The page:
Jessica: Sustainability is a major initiative going forward. So working to be more and more sustainable, I plan to start working with 3d prototyping. That is basically something that can cut out a stack or two of sample making, which can save materials [from being] wasted. It can even lower your carbon footprint from shipping and transit and things like that. And also help with expediting lead times for the sample and development process. It’s an exciting new direction that the industry is going in and starting to implement more and more. The software is quite costly, but that’s something that we’re working towards and working to develop and get into in the next couple of years.

We’re also looking to eventually start a scholarship program. It’s something that I have been wanting to do for a very long time. Because starting a business in general — and an apparel brand specifically —  is a big undertaking and it can be very costly. Sometimes that is a barrier of entry that does not allow for everyone to take that risk, even if they have what it takes.

I would really love to build in a scholarship program to bring on, maybe a couple of brands per year, and get them to market and aid in their growth. So we would be focusing, again, still on the women and minority communities to bring their ideas to life and be able to pay forward the opportunities that we’ve been given as well.

WomensNet: Do you have any advice for aspiring women entrepreneurs, anything you’ve learned along the way that you think might be useful or helpful?

Jessica: We all know business is challenging. It can be scary. And we have our ups and we have our downs. But when it comes to business, you’re never going to be as up or as down as you are forever. It’s not permanent. Things come in waves. We have peaks, we have valleys. I think it’s most important to really enjoy the ups, but also prepare for the downs because they will come.

But if you are prepared for it and resilient, you’ll get through it and you will live to see another day in business. In the thick of things, sometimes when we’re working on things so closely, it’s really hard to see what we’re accomplishing or what we’re even getting through. And sometimes you just need a little bit of space to look back and then appreciate what you’ve achieved or what you’ve overcome.

March 2021 Amber Grant Awarded to Muse Relations

Tuesday, April 20th, 2021

We’re excited to announce the $10,000 March Amber Grant recipient. Congratulations to Katie Brunelle and Maggie Knowles, Co-Founders of Muse Relations. Muse Relations is a PR and marketing agency that focuses on strategic storytelling and relationship building.

Katie and Maggie are the fourth qualifiers for the 2021 year-end Amber Grant ($25,000).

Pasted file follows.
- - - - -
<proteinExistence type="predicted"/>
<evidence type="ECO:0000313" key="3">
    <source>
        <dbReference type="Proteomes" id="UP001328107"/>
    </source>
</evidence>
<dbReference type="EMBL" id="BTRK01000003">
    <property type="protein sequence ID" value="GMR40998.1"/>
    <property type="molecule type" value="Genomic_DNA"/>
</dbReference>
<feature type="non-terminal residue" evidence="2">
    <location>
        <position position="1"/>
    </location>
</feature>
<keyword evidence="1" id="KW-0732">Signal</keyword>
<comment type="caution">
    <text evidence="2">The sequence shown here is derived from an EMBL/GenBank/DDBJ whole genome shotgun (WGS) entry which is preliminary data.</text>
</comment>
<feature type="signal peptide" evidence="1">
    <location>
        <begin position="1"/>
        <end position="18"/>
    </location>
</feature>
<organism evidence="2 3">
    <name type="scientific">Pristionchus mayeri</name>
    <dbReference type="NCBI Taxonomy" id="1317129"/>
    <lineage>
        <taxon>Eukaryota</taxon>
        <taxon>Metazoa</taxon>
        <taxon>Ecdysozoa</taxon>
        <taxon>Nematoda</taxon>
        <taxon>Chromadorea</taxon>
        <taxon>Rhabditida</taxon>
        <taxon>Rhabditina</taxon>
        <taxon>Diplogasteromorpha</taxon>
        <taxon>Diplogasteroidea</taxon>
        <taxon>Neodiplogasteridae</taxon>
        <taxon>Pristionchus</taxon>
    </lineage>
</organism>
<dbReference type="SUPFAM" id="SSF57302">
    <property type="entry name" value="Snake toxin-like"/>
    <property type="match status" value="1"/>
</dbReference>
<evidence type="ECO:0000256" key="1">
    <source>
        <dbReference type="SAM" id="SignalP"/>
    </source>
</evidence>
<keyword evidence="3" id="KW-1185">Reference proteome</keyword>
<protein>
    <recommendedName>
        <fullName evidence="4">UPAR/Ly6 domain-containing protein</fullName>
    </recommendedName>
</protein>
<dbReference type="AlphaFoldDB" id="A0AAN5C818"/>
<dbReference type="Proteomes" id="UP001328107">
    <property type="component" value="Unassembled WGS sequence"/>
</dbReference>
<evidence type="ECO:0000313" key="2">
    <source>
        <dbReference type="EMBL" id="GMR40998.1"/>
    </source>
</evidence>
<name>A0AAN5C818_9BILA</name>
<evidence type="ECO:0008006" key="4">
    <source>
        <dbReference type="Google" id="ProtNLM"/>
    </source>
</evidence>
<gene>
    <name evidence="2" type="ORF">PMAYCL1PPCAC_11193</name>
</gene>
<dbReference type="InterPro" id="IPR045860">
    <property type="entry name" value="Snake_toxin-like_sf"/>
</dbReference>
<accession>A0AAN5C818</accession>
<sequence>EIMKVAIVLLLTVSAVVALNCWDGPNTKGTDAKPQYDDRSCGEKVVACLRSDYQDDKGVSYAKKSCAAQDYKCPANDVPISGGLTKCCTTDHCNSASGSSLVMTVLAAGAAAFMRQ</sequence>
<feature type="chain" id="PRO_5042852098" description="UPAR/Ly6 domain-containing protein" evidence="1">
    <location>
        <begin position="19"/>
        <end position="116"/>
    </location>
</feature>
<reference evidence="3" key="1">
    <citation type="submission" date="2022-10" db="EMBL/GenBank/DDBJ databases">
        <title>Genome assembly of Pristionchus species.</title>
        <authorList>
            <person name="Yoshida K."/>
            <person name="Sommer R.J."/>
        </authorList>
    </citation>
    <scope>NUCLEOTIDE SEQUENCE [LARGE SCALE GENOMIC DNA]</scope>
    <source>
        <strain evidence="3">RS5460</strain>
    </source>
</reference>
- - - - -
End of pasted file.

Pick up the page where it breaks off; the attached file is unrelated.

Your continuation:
Recently, WomensNet Advisory Board member Marcia Layton Turner sat down with both ladies for an exclusive (virtual) interview. You can watch that conversation right here or find the transcript listed below.


WomensNet: Welcome everyone to a chat with two of this month’s WomensNet’s winners of the Amber Grant. Today, we’re speaking with Katie Brunelle and Maggie Knowles of Muse Relations, who with their business partner, Victoria Furman, are the Amber Grant winners for March, 2021. I’m Marcia Layton Turner, and I’m one of the members of the WomensNet Advisory Board.

So, Katie and Maggie, why don’t we start by just getting a little bit of background. Tell us about your company, beginning with why you started it.

Muse: Absolutely. Thanks for talking to us, Marcia. We started a PR and marketing agency initially, in January of 2020, and we came together with our own skills. We had a really successful restaurant opening pop-up that we came together for, and we sold a hundred tickets in five days. It was a huge success. So we decided to start our own company together. I gave the full-time clients that I was working with a timeline to be done with them by March 2020…so very timely, we had our own company… right when the pandemic started. We did lose some clients that were non-essential businesses that had to shut down at the time. So we used that word ‘pivot,’ and we ended up finding a lot of people looking for production, which we also had experience with: TV, commercials, YouTube channels, local TV.

So we transitioned from Muse Relations into more Muse Media. That’s kind of the evolution of us.

One of our first big commercial clients wanted to create really great content that showed different people outside of their normal hunting/fishing group. So we brought in women who are fly fishers and hikers. We really worked with them to enhance their existing audience and to attract more people into the outdoors while we couldn’t do anything else during the pandemic.

WomensNet: So what do you think has been the secret to success so far?

Muse: We are dedicated. We have drive. We check in all the time with each other. Whatever project we’re working on, everybody is all hands in. But we’re also human and we allow ourselves and our team to be human. So if [someone’s] kid is sick, if you’re having an off day [we understand]. We are both single moms. So, well, three of us, we’re all single moms. So we have a family first ethos. We’re at home. We’re trying to be teachers, we’re still trying to work. So if someone’s having a crisis, we’re not going to force them to jump on a Zoom call with us. You take care of your kids and then we’ll regroup. We’ll get back together when things are common on the homefront. That balance really makes the work side of things work out better.